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Replacing Ruth: Gaming It Out, Keeping Perspective

John Peeler: Democrats can thus delay, but not derail any Trump nominee to replace Ruth Bader Ginsburg. To stop it they will need four Republican defections.
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The late Justice Ginsburg was the leader of the liberal wing of the Supreme Court almost since she was appointed in 1993, and was an especially strong voice for the rights of women. Yet we should remember that the last time liberals were a majority of the Court was when Earl Warren was replaced by Warren Burger in 1969. The Court, through all the vicissitudes of the last half century, has been majority conservative. That there were still occasional liberal decisions like Roe v. Wade can be attributed to supposedly conservative justices like Harry Blackmun going off the reservation.

In general, the Court has had a 5-4 conservative majority. The prospect of Donald Trump replacing one of the most liberal justices with one on the far Right would tip that balance to 6-3. This of course follows Senate Majority Leader Mitch McConnell’s move in 2016 to deny a vote to President Obama’s nominee to replace the conservative Justice Antonin Scalia. Had that nominee, Judge Garland, been approved, it would have given the liberals a majority. But denying him a vote was a gratuitous insult by McConnell: he had the majority in the Senate and could have defeated Judge Garland anyway.

Democrats can thus delay, but not derail any Trump nominee to replace Ruth Bader Ginsburg. To stop it they will need four Republican defections.

Now, on first glance, McConnell will be totally in control once Trump nominates a candidate. Cloture can be imposed on a majority vote, with only two hours of debate allowed after the cloture vote. What the Democratic minority can do is gum up the works by using Senate rules, and try to extend the committee hearings to expose any scandal about the nominee. None of that worked with Kavanaugh.

So McConnell, after blocking Obama's nominee because "the people should decide in the next election" will now be able to reverse that stance in the face of a likely Trump loss in November. It's grossly unjust. Maddening!

  1. Lisa Murkowsky has quite recently said she would not confirm any SC nominee until after the inauguration.
  2. Susan Collins is also on record opposing such a move, and she is in a very tight reelection fight.
  3. Cory Gardner is also in a tough reelection fight.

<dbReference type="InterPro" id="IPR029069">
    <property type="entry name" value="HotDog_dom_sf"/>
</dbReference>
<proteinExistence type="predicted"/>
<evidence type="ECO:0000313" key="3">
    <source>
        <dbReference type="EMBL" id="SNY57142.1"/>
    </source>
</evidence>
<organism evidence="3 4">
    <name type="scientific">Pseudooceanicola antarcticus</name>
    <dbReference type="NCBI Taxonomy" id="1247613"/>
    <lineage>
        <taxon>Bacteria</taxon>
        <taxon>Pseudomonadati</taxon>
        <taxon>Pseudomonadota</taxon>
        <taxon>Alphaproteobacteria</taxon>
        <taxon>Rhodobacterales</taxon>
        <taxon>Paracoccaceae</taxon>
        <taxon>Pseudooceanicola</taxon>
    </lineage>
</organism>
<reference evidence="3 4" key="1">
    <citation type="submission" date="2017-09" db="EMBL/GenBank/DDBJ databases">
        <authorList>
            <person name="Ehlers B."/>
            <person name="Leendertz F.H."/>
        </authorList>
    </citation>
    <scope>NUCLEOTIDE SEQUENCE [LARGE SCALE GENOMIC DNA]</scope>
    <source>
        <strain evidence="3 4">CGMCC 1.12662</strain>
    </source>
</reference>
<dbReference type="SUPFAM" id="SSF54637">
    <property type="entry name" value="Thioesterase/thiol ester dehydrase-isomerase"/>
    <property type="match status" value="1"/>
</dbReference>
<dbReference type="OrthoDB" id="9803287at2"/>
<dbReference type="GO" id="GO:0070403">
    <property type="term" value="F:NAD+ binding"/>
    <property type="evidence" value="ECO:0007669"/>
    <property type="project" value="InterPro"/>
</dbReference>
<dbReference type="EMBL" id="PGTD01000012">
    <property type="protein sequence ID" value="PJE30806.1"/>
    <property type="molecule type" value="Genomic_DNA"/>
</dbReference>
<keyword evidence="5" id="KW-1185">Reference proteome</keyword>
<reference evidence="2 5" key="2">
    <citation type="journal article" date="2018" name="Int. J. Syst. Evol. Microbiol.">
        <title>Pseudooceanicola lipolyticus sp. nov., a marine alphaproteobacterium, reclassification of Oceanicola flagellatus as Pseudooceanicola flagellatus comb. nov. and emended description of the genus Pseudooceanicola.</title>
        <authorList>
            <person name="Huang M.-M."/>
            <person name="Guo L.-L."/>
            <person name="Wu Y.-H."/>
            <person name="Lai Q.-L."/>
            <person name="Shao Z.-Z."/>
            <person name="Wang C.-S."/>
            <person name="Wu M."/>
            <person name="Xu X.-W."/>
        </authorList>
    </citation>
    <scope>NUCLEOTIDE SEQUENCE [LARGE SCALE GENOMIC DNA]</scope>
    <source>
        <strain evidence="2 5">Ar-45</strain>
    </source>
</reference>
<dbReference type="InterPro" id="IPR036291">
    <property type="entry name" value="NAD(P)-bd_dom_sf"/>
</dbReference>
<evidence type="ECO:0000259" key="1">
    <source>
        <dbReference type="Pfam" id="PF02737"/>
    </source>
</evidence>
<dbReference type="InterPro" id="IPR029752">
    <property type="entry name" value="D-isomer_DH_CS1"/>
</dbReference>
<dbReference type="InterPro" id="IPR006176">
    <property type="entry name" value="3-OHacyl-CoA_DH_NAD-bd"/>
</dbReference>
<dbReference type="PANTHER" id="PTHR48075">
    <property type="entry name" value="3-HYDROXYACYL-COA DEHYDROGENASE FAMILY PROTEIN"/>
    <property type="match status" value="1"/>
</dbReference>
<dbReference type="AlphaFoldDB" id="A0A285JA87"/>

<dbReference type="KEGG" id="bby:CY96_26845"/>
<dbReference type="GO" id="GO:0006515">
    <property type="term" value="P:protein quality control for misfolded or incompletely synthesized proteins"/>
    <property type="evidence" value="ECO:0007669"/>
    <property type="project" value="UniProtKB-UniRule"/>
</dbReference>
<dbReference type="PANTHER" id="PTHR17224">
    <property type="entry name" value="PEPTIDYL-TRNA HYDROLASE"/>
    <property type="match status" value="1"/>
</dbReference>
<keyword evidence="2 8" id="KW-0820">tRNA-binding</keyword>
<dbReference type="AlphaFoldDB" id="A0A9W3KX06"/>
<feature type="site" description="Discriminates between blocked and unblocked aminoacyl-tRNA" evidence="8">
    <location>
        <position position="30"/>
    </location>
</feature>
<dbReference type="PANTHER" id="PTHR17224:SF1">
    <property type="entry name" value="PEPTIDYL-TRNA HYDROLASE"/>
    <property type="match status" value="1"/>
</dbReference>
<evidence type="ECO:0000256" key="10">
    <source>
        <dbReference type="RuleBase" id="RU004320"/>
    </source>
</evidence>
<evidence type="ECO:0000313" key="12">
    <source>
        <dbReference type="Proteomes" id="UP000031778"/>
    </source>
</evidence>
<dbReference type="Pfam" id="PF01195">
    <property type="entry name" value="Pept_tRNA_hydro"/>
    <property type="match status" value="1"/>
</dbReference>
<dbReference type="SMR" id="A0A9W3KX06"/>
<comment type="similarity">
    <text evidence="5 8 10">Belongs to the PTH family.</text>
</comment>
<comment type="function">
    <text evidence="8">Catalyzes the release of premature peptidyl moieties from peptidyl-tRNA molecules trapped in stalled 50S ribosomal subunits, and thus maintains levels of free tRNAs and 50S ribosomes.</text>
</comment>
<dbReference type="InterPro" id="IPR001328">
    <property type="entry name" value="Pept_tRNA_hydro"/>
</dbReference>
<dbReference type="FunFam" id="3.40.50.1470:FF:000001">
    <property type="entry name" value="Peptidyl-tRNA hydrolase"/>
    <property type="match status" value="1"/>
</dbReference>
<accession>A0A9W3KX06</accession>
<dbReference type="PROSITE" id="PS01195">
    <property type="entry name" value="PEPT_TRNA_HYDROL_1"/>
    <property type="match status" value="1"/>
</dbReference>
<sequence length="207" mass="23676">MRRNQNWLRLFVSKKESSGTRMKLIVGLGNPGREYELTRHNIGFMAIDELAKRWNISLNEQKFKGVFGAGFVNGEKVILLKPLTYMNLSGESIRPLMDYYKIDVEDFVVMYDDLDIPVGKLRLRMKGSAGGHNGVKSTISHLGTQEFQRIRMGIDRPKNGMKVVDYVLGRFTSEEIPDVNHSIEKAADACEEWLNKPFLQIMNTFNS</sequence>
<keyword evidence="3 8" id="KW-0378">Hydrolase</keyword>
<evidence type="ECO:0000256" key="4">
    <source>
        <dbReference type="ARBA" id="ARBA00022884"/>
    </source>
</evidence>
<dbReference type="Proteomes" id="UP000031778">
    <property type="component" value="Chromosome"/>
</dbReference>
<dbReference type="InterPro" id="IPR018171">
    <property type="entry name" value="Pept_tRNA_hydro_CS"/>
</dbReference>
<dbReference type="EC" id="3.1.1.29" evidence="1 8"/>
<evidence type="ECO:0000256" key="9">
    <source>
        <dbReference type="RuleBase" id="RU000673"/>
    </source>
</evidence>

4. Mitt Romney is hostile to Trump and in a safe seat in Utah.
  5. Lindsey Graham is on record opposing such a move,
  6. as is Charles Grassley.
  7. Rand Paul is just independent and ornery enough to go against McConnell.
  8. Steve Daines and
  9. Thom Tillis are also in tough reelection fights.

Democrats can thus delay, but not derail any Trump nominee to replace Ruth Bader Ginsburg. To stop it they will need four Republican defections. Here are some likely candidates: 

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These are more or less in declining order of probability.

Murkowsky and Collins have already declared their opposition to any vote under this president. Gardner, I don't know. Romney is unpredictable, but he despises Trump and is no right-winger. The others, who knows?

If they do ram a nominee through before the election it will cost them at the polls (Thom Tillis, Joni Ernst and Lindsey Graham would be particularly endangered).

If they wait until the lame duck period, retiring or defeated senators would feel less pressure to get in line (Lamar Alexander?).

But anyone with plans to stay in the Senate (Murkowsky) would have to consider the vote carefully. If she goes through with it, she might have to leave the GOP. Of course, she already won reelection as an independent after losing the GOP primary, but she could end up caucusing with the Democrats, like the Maine Independent, Angus King.

Another wild card: if Mark Kelly wins the special election in Arizona (he’s been consistently leading in the polls) he could take office as early as November 30, thereby shrinking Mitch’s majority to two.

impeachment unavoidable

In sum, it’s advantage McConnell, but the outcome is by no means clear. And if McConnell and Trump win this one, it could be a pyrrhic victory if it hands the Senate to the Democrats and bolsters Biden’s advantage in the presidential race.

John Peeler